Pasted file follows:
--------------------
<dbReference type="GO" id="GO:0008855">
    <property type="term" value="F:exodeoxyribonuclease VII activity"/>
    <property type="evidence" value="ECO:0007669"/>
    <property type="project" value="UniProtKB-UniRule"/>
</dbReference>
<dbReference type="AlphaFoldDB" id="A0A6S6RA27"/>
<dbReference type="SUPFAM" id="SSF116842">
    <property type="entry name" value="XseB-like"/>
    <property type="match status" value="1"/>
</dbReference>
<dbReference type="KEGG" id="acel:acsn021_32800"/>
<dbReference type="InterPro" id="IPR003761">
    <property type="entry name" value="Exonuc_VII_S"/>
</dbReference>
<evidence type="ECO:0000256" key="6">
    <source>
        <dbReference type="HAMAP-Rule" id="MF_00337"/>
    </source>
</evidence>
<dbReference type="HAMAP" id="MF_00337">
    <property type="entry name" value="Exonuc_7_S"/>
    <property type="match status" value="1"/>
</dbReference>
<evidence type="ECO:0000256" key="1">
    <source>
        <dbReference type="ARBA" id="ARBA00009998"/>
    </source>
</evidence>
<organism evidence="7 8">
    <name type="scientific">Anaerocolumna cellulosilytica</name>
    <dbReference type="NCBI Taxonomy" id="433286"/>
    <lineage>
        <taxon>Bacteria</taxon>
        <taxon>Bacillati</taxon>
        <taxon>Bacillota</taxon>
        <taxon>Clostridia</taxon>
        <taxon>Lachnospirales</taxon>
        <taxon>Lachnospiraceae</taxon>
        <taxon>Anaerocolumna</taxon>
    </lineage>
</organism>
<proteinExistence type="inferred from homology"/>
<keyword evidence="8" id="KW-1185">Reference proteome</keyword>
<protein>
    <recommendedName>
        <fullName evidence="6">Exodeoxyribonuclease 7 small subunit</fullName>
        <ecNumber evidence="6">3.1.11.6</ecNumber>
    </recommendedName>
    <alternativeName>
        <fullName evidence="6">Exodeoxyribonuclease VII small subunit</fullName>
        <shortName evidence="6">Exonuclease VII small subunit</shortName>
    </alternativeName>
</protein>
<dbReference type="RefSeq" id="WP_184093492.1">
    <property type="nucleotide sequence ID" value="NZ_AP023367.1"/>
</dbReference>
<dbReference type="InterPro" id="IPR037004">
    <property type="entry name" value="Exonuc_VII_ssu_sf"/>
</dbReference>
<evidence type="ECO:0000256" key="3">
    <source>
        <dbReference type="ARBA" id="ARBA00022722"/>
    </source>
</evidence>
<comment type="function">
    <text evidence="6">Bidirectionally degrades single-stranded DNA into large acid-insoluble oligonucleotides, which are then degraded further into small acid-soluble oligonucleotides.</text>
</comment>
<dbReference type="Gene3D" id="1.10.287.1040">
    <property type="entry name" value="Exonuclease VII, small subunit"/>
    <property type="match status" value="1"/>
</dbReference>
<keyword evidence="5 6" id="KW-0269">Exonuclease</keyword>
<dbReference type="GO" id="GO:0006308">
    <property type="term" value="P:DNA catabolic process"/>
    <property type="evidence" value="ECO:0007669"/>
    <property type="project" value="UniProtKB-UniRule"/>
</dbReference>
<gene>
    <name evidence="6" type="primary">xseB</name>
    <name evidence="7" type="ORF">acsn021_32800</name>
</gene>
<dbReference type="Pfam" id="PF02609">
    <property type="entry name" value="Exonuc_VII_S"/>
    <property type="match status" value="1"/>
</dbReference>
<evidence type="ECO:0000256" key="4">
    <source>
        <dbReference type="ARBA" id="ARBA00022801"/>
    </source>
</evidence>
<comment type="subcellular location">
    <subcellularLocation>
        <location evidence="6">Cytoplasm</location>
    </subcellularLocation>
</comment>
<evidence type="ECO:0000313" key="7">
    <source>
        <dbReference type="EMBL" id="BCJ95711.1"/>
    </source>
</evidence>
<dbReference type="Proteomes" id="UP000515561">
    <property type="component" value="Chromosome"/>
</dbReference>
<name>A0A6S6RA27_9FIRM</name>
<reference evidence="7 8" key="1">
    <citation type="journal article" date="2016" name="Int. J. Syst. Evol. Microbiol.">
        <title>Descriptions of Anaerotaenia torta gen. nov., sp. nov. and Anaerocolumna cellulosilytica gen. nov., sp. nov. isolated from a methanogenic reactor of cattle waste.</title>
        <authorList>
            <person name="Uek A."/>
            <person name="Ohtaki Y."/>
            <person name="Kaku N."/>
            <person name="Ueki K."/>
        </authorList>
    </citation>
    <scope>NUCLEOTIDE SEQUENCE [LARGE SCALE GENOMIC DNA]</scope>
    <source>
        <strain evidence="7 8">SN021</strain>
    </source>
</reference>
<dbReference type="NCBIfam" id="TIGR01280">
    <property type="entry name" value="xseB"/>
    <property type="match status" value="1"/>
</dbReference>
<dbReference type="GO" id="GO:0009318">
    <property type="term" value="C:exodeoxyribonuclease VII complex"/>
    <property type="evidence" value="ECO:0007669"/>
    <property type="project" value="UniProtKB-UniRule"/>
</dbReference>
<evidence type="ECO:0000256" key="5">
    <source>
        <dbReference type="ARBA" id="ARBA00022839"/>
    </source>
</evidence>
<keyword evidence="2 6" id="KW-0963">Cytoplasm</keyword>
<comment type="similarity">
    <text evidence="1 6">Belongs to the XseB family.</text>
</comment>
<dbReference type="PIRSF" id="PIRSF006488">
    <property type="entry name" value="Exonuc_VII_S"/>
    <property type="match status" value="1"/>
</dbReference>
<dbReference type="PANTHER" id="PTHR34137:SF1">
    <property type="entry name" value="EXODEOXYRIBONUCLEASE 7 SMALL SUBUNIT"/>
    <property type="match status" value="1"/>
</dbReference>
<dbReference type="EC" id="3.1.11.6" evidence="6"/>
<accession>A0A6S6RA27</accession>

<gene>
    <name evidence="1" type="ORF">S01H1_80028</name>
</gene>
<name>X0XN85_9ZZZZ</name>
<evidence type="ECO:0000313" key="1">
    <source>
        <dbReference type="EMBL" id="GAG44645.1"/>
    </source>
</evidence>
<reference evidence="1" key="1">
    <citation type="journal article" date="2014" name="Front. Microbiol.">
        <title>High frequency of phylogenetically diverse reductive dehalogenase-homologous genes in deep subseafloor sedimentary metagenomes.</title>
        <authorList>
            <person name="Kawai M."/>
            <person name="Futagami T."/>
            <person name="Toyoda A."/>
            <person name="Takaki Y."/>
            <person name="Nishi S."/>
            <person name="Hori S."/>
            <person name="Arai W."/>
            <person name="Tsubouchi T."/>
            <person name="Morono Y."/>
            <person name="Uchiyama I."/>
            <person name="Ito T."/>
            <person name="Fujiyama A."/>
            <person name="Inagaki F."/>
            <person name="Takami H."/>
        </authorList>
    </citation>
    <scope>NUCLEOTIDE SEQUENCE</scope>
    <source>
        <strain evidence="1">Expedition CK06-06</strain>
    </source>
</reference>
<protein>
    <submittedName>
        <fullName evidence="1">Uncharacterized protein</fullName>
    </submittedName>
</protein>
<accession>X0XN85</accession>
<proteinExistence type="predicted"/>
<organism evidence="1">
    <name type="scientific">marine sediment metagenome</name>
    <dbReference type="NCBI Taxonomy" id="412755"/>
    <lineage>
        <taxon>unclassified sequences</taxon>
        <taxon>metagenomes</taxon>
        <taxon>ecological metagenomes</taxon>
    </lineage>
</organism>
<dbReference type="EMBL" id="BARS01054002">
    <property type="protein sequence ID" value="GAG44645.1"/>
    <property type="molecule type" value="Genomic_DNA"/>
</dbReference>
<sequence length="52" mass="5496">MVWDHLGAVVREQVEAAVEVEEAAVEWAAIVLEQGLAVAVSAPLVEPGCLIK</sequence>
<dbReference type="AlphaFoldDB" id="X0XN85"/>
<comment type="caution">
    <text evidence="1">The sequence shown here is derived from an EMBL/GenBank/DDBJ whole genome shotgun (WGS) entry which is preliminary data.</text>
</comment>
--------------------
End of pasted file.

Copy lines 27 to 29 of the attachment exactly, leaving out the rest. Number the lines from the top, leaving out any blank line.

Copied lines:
    </source>
</evidence>
<organism evidence="7 8">